A mixed-race child of an immigrant, Iain Haley Pollock began reading books his father read as a child, a tradition he carries on with his own kids. Two of the most influential books have been poetry collections, where he was able to discover multiple poets at once. Never underestimate the anthology! His conversation with the host, Gail Marie, ends with the story of how and why he read Malcolm X’s autobiography…as a fourth grader.
Critic, poet, and essayist Hanif Abdurraqib remembers “sneak reading” Thomas Pynchon’s novel “Gravity’s Rainbow” as a freshman in high school, but he quickly grew out of hiding his passion for books. Later in high school, he read Shakespeare, and his musically inclined hear heard the meant-to-be-spoken rhythms in his plays. But music criticism is where he felt spoken to, specifically Lester Bangs, and it this writing that continues to influence his own.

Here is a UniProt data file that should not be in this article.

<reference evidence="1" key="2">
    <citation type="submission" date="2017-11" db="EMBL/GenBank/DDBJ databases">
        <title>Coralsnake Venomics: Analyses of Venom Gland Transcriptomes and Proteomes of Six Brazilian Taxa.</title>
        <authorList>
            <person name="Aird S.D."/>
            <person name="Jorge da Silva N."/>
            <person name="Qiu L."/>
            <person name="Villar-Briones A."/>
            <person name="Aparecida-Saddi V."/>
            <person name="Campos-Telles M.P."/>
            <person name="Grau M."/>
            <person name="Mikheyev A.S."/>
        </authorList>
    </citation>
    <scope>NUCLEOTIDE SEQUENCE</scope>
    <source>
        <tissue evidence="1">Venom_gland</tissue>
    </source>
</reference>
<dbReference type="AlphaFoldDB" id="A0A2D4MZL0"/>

Elizabeth Cox is an award-winning author of several collections of poetry, short stories, and four novels. Her most recent is called “A Question of Mercy.” Long before she won the Robert Penn Warren Award for fiction for her entire body of work, she grew up 100 yards from a library with two older brothers who became poets — Herb Barks and Coleman Barks. You can only imagine the kind of reading life she’s had! Or you can listen to her story right now.
Her greatest reading achievement? Being the first first-grader to read 100 books and sitting in the birthday chair even though it was not her birthday. But it was the $75 gift certificate to a West LA feminist bookstore that changed poet Lynn Melnick the most as a reader. In its stacks, she met Alice Walker, Gloria Anzaldua, Audre Lorde, Adrianne Rich, Rita Dove, and other women writers. She never looked back.